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Re: Constraints and Functional Dependencies

From: Walt <>
Date: Thu, 01 Mar 2007 14:58:25 GMT
Message-ID: <lSBFh.16125$sv6.11446@trndny08>

"Cimode" <> wrote in message On 27 fév, 19:14, "Marshall" <> wrote:
> On Feb 27, 7:59 am, "Cimode" <> wrote:
> > While I identified that you are handicapped by a poor mathematical
> > background whithout being aware of it, you are fighting the right
> > fight in general computing terms thanks to the enlightnment that is
> > brought by RM concepts.
> Please let me make a small correction to the above if I may:
> I am in fact excruciatingly aware of my limited mathematical
> background.

You are not to blame because this is a result of an educational system that does not place math as a priority in learning. Having spent 6 years in your country, I found the teaching of math at university level quite unsufficient both in rigor and level. At university graduate level, I was astonished correcting my instructors on fallacies and themes I had discovered mostly at freshman years in french university system.

What I begin to believe is that people who advocate RM in France and (europe maybe) probably have a more mathematical fundamentalist *bias* into studying RM than in the US where the computing perspective defined by the gang of four is predominant. Such bias difference on the same model may explain some of the difficulties getting some issues I have found to communicate databse theory with american audiences....

For instance, I have found puzzling and sometime irritating the explanation of mathematical concepts which seemed elementary and quite obvious in their impact over RM expression and formalism in my perspective but not to the computing approach to which americans are more accustomed.

It was my responsability to cope with this and adapt to this mode of communication but my frustration not to be able to communicate more efficiently and abstractly took over. For such lack of patience, I blame myself for some of the treatment (deserved or not) I have reserved to some people around.

I hope this ironic mea culpa makes sense and that we will be to communicate better in future. RM is probably the best thing that happened not only to computing but to math as well in the past 50 years...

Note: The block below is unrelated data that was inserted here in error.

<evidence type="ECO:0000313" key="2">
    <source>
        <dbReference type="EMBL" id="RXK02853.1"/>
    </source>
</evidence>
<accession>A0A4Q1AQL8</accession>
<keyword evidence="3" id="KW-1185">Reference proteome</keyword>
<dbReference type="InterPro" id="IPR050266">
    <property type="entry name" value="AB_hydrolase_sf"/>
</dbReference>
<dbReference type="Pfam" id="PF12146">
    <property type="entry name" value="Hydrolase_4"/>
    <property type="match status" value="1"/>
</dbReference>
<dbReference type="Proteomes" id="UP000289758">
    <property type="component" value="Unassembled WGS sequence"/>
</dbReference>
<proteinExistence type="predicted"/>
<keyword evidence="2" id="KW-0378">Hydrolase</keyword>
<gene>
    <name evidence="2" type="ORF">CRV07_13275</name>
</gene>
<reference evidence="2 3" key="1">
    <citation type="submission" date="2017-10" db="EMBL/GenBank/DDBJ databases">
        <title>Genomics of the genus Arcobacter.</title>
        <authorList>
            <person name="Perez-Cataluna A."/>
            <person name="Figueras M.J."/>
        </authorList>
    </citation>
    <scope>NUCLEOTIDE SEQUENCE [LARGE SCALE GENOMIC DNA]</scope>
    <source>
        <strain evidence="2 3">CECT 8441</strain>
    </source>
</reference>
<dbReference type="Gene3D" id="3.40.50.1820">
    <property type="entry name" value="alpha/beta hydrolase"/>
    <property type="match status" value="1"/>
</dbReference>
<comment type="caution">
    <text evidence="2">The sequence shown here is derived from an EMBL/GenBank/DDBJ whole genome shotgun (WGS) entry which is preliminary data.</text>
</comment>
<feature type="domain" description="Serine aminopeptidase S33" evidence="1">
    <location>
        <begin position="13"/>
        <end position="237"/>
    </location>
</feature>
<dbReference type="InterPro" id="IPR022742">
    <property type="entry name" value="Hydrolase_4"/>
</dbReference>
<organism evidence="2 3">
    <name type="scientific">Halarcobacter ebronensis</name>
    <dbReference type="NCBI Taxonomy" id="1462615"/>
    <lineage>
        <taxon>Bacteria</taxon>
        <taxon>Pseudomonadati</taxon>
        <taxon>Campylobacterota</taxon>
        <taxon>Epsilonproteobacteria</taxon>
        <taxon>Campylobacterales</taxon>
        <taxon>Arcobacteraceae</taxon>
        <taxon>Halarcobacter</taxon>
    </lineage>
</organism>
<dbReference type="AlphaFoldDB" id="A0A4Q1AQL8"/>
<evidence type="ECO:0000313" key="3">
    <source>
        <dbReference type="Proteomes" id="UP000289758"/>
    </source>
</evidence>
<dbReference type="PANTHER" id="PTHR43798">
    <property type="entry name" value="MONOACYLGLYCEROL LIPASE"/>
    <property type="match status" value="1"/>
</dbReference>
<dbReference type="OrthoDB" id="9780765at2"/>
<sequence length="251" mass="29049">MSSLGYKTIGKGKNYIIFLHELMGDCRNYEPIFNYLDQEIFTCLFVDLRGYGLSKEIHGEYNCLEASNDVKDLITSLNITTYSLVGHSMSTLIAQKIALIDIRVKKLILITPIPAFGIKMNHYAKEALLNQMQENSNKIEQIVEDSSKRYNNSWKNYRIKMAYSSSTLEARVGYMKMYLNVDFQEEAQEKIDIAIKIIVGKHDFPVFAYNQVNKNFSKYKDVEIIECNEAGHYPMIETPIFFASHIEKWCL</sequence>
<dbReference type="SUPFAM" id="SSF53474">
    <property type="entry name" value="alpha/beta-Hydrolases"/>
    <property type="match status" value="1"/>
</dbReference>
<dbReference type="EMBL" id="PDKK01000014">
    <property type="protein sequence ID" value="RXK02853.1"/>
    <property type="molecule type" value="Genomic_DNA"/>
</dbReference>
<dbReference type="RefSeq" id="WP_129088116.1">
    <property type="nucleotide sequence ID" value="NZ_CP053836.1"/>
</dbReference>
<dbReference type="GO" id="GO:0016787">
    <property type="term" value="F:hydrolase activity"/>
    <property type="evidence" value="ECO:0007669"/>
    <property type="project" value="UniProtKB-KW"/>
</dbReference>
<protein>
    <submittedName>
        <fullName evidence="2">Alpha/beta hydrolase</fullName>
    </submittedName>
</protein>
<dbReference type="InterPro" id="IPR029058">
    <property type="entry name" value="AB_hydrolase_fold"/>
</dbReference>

<end quote>


I believe you are correct, but I think the syndrome goes far deeper than you have said. Basically, the US educational system has evolved a mthodology in which theory is quite simply not taught at all. What passes for "theoretical discussion" in an American classroom is really and extended introduction to the subject matter. The subject matter itself is embodied in a series of examples, that illustrate the real meat of what is being taught.

If the examples are well chosen, well presented, and carefully received, the learner can concoct his own theory, that will coincide with the teacher's theory in most important respects.

In Europe, on the other hand, much of primary school education is devoted to learning how to learn a theory. From secondary school through graduate studies, students are actually taught theory itself. Examples, when given, are usually an afterthought, and serve mostly to allow the learner to cross check his understanding of the theory.

Each of these learning paradigms has its strengths and weaknesses. Also, students who are highly motivated and very intelligent are going to acheive outstanding results in either milieu. But they are very different. Received on Thu Mar 01 2007 - 08:58:25 CST

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